The Apogee Quartet is a feature-packed desktop audio interface offering users a lot of flexibility in a simple & sleek design. The Quartet offers 4 analog inputs, expandable to 12 total inputs using the interface’s optical input. The desktop interface also offers 6 analog TRS outputs for up to 3 pairs of monitors, a 5.1 surround system, or for use with outboard equipment. Also included is a dedicated ¼” headphone output on the side of the unit.
Holding nothing back, Apogee continues to stack on the features with a dedicated word clock out (something many larger interfaces don’t even offer) allowing you to sync up any other digital outboard gear or converters with Apogee’s incredible clocking. Finally, as the Quartet is a USB interface, they’ve even accommodated MIDI users with a built-in USB input for MIDI controllers. No more fighting over available ports on the back or side of your Mac – just chain everything together and you’re up and running!
Apogee Quartet’s Hardware
One of the key things for any audio interface is answering the question “How easy is this to use?” Engineers and producers don’t want to spend time tweaking interface settings when they could be recording or mixing. They want something intuitive and accessible.
The Apogee Quartet, just like the rest of Apogee’s product line, checks these boxes with ease. Taking a similar “big, powerful knob” approach to the one they’ve used on the Apogee Duet 2, users are able to control just about anything with the large knob on the right side of the unit.
The Quartet’s black background and OLED screen makes it easy to see the information you’re looking for where other interfaces fall short. Tapping buttons on the screen to select an input, output, or one of the 3 assignable buttons instantly feels like a futuristic experience in audio production. As soon as you tap, all of the information from level to gain amount, phase settings, and phantom power are pulled up for quick reference.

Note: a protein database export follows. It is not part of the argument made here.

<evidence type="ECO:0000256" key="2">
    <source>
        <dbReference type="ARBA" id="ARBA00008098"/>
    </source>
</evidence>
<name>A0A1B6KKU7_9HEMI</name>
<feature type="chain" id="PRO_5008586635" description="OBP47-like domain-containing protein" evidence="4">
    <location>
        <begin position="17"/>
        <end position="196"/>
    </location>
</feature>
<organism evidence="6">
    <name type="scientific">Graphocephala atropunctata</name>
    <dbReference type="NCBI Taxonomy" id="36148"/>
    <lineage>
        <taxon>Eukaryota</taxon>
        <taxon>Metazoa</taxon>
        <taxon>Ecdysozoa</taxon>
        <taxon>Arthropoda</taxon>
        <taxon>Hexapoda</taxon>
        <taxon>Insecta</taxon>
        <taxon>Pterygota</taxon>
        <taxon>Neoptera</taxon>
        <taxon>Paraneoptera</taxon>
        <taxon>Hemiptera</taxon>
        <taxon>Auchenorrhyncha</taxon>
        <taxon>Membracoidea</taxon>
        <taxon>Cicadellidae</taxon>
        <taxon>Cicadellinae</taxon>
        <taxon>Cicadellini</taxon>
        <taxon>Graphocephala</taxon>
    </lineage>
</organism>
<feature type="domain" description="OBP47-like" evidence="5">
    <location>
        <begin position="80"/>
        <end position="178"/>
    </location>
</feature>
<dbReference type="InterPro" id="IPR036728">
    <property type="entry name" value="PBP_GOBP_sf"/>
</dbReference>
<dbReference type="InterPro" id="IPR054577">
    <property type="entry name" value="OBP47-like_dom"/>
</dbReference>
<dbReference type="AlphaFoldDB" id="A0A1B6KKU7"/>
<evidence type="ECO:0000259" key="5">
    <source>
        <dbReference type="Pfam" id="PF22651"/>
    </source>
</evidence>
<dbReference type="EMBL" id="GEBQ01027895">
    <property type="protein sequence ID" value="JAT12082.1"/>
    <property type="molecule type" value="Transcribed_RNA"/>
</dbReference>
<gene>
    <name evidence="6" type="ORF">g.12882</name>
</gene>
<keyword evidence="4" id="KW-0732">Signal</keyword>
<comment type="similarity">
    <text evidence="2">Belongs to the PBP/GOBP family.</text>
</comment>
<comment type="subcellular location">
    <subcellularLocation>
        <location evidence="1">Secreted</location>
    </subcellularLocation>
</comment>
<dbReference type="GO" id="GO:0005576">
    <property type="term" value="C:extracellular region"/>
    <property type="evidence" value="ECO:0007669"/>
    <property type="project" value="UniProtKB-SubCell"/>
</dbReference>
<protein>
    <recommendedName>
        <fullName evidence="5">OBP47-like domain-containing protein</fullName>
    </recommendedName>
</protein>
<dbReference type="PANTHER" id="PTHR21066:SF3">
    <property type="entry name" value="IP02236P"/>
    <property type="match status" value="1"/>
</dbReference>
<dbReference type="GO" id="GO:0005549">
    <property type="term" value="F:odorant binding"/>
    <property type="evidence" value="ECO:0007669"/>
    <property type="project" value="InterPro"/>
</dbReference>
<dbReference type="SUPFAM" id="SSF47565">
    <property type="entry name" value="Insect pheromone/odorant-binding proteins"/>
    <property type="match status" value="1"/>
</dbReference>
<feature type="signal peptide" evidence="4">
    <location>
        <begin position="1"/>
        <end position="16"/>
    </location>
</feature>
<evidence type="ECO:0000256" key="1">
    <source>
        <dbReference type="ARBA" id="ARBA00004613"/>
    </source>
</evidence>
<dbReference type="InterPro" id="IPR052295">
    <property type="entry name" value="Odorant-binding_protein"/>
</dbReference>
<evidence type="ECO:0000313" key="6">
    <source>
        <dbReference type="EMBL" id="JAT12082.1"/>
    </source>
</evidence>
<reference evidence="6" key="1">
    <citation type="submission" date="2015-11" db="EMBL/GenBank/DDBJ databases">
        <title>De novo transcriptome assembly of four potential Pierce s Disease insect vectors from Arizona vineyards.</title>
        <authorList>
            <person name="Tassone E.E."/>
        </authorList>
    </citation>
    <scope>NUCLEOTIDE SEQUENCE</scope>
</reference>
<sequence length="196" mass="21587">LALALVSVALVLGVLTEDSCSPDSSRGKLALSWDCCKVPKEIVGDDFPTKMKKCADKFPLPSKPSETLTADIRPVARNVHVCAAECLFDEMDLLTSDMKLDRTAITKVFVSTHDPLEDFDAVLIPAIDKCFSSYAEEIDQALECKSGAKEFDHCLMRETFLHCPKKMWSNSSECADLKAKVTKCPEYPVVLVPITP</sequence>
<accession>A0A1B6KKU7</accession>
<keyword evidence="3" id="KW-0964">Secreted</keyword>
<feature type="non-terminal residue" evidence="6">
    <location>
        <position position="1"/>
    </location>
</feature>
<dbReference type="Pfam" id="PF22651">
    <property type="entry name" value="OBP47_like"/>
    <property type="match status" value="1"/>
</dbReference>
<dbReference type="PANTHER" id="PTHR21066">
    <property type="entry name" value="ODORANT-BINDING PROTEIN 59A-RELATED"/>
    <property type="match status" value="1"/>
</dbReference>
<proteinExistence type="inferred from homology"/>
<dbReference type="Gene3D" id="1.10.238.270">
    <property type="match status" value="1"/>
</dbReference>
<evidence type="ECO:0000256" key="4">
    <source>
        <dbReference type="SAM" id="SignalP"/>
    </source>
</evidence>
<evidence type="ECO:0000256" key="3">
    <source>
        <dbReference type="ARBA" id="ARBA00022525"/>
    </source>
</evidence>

The knob can be used to toggle through settings and dial in the features you want in just seconds. While many knobs on audio interfaces don’t give the same satisfaction as analog outboard gear, the team at Apogee has added a sense of weight and smooth movement to this interface that feels expensive. You’ll find yourself spending just a bit longer deciding between 44 & 45 dB of gain just a few seconds longer because of how great the knob moves back and forth between the two settings.
The Sound of Quartet
The first time I tried an Apogee interface, I was blown away by the clear and transparent sound of their microphone preamps. I had known for years of their reputation for great conversion and clocking, which may contribute to the perceived quality of the preamps, but whatever they’re doing, they’re doing it well.
The Quartet’s preamp worked seamlessly across a range of microphones – providing enough gain to power even my greediest dynamics. The Quartet really surprised me during testing with a ribbon microphone. While I’m usually one to like a dirtier preamp to add some color to a ribbon mic’s already colorful sound, the Quartet seemed to accentuate the best of what my ribbon already had to offer. Once again, I was struck with a sense of class that this interface added to my sound.
Is The Apogee Quartet Worth The Price?
The Apogee Quartet has a hefty price tag for a desktop interface, coming in at $1,495 at most retailers. For that price tag though, you’re getting one of the smallest devices that is capable of 5.1 surround without any additional hardware (besides the speakers). It’s also portable enough to be used as a mobile recording rig.
The Quartet doesn’t take any shortcuts under the hood either. Beneath the aluminum frame and OLED screens are ESS Sabre32 digital audio converters make to offer “unequalled dynamic range, ultra low distortion, and unmatched audio clarity free from input jitter”. I would expect nothing less from a company who’s reputation for professional quality conversion has spanned almost as long as digital recording itself.
The Quartet’s Soft Limit feature is just another piece of Apogee history that can be enabled through their Maestro control software. The Soft Limit essentially acts as a pad between the peak of your signal and digital clipping, saving a session if something happens to get a bit too loud before you catch it. While it’s a digital system, the Soft Limit acts much more like an analog preamp – saturation rather than digitally clipping.
At it’s price point, the Apogee has a lot of competition with rackmount solutions potentially offering more inputs, but lacking the style and quality of an Apogee product. For those looking to stick to a budget that don’t need to all of the features packed into this unit, the more affordable Duet 2 is a great solution punching above its price tag.
For those looking to mix in 5.1 or those with outboard gear they’re looking to integrate, the Quartet’s flexibility and additional input options make it an excellent choice. There are few other companies with a reputation or hardware as consistent as Apogee, and the Quartet adds a much-needed tier to their offerings for users that fall between the Duet 2 and some of the company’s more professional studio oriented products.